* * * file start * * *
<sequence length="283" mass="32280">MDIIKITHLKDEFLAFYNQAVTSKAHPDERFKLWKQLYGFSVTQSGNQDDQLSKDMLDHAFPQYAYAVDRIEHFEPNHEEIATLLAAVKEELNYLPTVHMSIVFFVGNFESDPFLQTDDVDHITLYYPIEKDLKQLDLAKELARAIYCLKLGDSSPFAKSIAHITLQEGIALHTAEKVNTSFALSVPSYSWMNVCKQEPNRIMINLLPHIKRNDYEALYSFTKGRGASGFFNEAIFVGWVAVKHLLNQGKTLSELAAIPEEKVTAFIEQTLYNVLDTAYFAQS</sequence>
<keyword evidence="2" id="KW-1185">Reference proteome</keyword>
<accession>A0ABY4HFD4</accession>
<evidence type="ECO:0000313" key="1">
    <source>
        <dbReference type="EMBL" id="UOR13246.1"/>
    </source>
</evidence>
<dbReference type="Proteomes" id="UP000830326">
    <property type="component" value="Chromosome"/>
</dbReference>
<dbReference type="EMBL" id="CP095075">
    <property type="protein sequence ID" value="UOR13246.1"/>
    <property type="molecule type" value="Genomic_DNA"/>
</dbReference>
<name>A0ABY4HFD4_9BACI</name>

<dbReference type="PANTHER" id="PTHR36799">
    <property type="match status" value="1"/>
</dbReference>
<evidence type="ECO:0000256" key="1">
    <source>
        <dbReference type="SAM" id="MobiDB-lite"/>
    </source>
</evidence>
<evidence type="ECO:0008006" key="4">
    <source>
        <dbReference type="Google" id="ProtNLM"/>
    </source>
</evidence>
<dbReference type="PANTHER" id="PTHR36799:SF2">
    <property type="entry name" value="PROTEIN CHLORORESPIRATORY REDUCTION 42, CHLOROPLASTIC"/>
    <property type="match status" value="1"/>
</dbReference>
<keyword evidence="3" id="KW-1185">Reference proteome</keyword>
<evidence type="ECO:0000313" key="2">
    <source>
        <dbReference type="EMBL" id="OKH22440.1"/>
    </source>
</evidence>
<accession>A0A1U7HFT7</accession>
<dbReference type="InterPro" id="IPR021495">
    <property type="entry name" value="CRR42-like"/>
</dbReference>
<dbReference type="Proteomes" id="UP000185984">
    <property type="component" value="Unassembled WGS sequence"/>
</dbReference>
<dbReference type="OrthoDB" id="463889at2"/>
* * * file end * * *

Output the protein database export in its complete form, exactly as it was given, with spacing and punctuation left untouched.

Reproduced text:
<sequence length="283" mass="32280">MDIIKITHLKDEFLAFYNQAVTSKAHPDERFKLWKQLYGFSVTQSGNQDDQLSKDMLDHAFPQYAYAVDRIEHFEPNHEEIATLLAAVKEELNYLPTVHMSIVFFVGNFESDPFLQTDDVDHITLYYPIEKDLKQLDLAKELARAIYCLKLGDSSPFAKSIAHITLQEGIALHTAEKVNTSFALSVPSYSWMNVCKQEPNRIMINLLPHIKRNDYEALYSFTKGRGASGFFNEAIFVGWVAVKHLLNQGKTLSELAAIPEEKVTAFIEQTLYNVLDTAYFAQS</sequence>
<keyword evidence="2" id="KW-1185">Reference proteome</keyword>
<accession>A0ABY4HFD4</accession>
<evidence type="ECO:0000313" key="1">
    <source>
        <dbReference type="EMBL" id="UOR13246.1"/>
    </source>
</evidence>
<dbReference type="Proteomes" id="UP000830326">
    <property type="component" value="Chromosome"/>
</dbReference>
<dbReference type="EMBL" id="CP095075">
    <property type="protein sequence ID" value="UOR13246.1"/>
    <property type="molecule type" value="Genomic_DNA"/>
</dbReference>
<name>A0ABY4HFD4_9BACI</name>

<dbReference type="PANTHER" id="PTHR36799">
    <property type="match status" value="1"/>
</dbReference>
<evidence type="ECO:0000256" key="1">
    <source>
        <dbReference type="SAM" id="MobiDB-lite"/>
    </source>
</evidence>
<evidence type="ECO:0008006" key="4">
    <source>
        <dbReference type="Google" id="ProtNLM"/>
    </source>
</evidence>
<dbReference type="PANTHER" id="PTHR36799:SF2">
    <property type="entry name" value="PROTEIN CHLORORESPIRATORY REDUCTION 42, CHLOROPLASTIC"/>
    <property type="match status" value="1"/>
</dbReference>
<keyword evidence="3" id="KW-1185">Reference proteome</keyword>
<evidence type="ECO:0000313" key="2">
    <source>
        <dbReference type="EMBL" id="OKH22440.1"/>
    </source>
</evidence>
<accession>A0A1U7HFT7</accession>
<dbReference type="InterPro" id="IPR021495">
    <property type="entry name" value="CRR42-like"/>
</dbReference>
<dbReference type="Proteomes" id="UP000185984">
    <property type="component" value="Unassembled WGS sequence"/>
</dbReference>
<dbReference type="OrthoDB" id="463889at2"/>